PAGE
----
The Environmental Design Research Association recently announced the winners of its 16th annual Great Places Award. This year, six exemplary projects in landscape architecture, architecture, planning, and urban design were recognized for their interdisciplinary approach blending human-centered and sustainable design with environmental research and expertise. The winners of the 2014 Great Places Awards were displayed at EDRA’s recently held 45th annual conference in New Orleans, Louisiana.
Image credit: Claude Cormier et Associés
“Sugar Beach” by Claude Cormier et Associés | Toronto, Canada
2014 Place Design Award
Landscape architecture firm Claude Cormier et Associés transformed a former desolate parking lot into Sugar Beach, a thriving sugar-themed park. Located on the edge of Lake Ontario, this fun urban park swapped asphalt for soft white sand and dotted the Toronto shoreline with cotton candy pink umbrellas. The designers drew inspiration for the sugar theme from the neighboring Redpath Sugar factory. Described by EDRA as “an usual hybrid between industrial and recreational spaces,” Sugar Beach is a playful tree-lined respite that is lauded for reclaiming the waterfront from old factories back to city dwellers.
Image credit: Matthew Mazzotta
“Open House” by Matthew Mazzotta | York, Alabama
2014 Place Design Award
Artist Matthew Mazzotta designed Open House, a shape-shifting building that unfolds like origami. Built from salvaged and repurposed materials, the pink structure transforms from the shape of a house into an open-air theatre. The artist breathed new life into the abandoned, yet iconic house without compromising its structural and historical footprint. The transforming house can be unfolded into five rows of stadium seating over the course of one and a half hours. The artist hopes that Open House, which is one of the community’s few gathering spaces, will help spur greater dialogue about the lack of public space in York.
Image credit: GA Collaborative
“Masoro Village Project” by GA Collaborative | Masoro, Rwanda
2014 Place Design Award
Since 2008, nonprofit GA Collaborative has worked together with the villagers of Masoro, Rwanda to design and construct affordable housing and public spaces. Operating under the belief that “all have the right to good design,” the nonprofit’s building efforts have helped empower and teach local residents how to affordably and sustainably shape their living environments. To reduce the amount of materials imported, GA Collaborative has started to use EarthBags–woven polypropylene bags packed with excavated earth–to construct stable load-bearing walls for houses.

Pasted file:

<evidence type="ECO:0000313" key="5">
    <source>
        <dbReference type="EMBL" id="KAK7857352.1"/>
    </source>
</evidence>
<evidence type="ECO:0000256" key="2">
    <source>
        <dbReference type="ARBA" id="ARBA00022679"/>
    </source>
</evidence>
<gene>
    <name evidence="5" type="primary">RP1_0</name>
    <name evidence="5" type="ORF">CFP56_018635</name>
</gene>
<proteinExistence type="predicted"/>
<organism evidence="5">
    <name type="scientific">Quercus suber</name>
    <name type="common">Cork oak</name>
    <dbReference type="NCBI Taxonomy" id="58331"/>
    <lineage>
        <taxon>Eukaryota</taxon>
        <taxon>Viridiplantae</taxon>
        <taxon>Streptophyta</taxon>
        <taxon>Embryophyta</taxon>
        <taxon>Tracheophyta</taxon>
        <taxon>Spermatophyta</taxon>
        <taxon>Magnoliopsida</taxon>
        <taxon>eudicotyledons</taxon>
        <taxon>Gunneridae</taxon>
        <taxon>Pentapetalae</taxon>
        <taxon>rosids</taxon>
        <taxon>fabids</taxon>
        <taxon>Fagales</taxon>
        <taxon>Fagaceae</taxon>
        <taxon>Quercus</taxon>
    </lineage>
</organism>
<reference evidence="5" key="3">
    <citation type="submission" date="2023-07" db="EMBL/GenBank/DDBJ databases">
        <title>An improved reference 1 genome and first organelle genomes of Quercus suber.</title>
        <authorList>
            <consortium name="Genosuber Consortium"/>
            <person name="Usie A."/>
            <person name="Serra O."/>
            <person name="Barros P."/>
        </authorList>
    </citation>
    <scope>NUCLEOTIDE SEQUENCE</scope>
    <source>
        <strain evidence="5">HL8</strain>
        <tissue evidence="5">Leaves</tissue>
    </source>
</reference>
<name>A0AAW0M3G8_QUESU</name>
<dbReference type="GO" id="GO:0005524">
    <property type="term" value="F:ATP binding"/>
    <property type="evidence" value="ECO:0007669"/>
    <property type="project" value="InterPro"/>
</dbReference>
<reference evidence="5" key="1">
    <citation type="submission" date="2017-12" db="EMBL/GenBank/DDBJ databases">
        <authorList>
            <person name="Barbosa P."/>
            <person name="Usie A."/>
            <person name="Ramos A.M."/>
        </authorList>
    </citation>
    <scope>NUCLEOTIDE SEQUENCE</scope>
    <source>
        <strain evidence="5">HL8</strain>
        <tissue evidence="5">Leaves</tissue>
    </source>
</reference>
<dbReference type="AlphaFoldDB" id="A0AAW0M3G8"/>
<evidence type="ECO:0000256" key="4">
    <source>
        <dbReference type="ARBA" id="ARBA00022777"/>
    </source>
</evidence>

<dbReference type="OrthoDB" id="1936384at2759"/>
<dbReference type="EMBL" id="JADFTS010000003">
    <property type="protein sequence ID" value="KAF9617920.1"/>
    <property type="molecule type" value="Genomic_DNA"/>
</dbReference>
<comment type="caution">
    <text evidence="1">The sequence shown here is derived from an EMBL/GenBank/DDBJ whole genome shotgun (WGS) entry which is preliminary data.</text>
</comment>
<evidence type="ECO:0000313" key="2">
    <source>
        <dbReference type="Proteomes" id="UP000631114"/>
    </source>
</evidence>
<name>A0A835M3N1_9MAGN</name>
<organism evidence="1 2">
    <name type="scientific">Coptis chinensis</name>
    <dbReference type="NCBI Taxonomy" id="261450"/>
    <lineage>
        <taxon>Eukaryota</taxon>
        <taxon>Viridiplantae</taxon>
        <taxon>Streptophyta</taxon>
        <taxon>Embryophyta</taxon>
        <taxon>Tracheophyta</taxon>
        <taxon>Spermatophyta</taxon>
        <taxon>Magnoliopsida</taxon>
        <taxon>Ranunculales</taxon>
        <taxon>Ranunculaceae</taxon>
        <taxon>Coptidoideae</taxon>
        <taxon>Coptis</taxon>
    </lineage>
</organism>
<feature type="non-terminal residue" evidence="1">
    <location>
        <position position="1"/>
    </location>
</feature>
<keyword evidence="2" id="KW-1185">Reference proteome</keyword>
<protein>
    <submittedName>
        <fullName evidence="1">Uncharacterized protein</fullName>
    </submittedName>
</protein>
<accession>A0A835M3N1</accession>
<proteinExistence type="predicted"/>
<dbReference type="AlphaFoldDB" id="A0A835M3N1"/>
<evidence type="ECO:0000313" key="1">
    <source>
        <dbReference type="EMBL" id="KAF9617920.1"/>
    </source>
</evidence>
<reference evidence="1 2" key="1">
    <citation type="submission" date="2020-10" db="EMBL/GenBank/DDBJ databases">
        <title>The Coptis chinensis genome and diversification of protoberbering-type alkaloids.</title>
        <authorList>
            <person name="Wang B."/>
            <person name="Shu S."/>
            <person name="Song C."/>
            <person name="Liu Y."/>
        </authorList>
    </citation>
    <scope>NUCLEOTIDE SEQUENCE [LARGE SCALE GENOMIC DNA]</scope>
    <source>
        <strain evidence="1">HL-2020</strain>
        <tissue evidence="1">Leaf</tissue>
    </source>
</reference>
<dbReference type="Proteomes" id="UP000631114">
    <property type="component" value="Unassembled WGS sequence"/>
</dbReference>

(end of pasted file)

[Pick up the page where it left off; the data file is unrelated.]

(Related Story: Interview with ‘Swings for Dreams – Landscape Architecture Without Borders’ Founder Michael Aguas)
Image credit: Gustafson Guthrie Nichol
“Pike-Pine Renaissance” by Gustafson Guthrie Nichol | Seattle, Washington
2014 Place Planning Award
Sponsored by the Downtown Seattle Association, the Pike-Pine Renaissance project examines how to turn city streets into celebrated public spaces. The study, led by landscape architecture firm Gustafson Guthrie Nichol, explored how to build upon existing infrastructure to make Seattle “America’s Best Urban Experience.” Avoiding quick fixes like “fancy paving,” the project dissected good streets into three basic layers: Light (temporary installations/events), Middle (essentials such as site furniture and pavement), and Deep (pedestrian-oriented investments such as the “paint-and-policy” allocation of the right-of-way).
Image credit: City of Austin, Texas
“Green Alley Demonstration Project” by University of Texas Center for Sustainable Development, City of Austin, Guadalupe Neighborhood Development Corporation, Austin Community Design and Development Center | Austin, Texas
2014 Place Research Award
The city of Austin partnered with neighborhood groups and a local university to learn how best to transform the city’s underutilized network of urban alleyways in the “Green Alley Demonstration Project.” A potential community resource, these neglected alleys have “become places of social and environmental degradation.” In addition to sustainably reconstructing Austin’s alley networks, the project hopes to use their research to strengthen undeveloped Latino and African-American neighborhoods at-risk for gentrification. After conducting a community-needs assessment, the multidisciplinary team developed five small design/build alley pilot projects using sustainable and green infrastructure elements.
Image credit: Routledge Books
“The Street: A Quintessential Social Public Space” by Vikas Mehta
2014 Place Book Award
Vikas Mehta, an Associate Professor of Urbanism at the University of South Florida, asks the question “How do we make sociable streets?” In his recent book “The Street: A Quintessential Social Public Space,” Mehta asserts that successful places are not determined by site amenities, but by the relationships a space builds with its users. Offering a comprehensive typology of social behaviors and their relationships with physical surroundings, this book offers a resource to urban designers, landscape architects, and all other professionals interested in the urban fabric.
Lead image via Claude Cormier et AssociésPublished in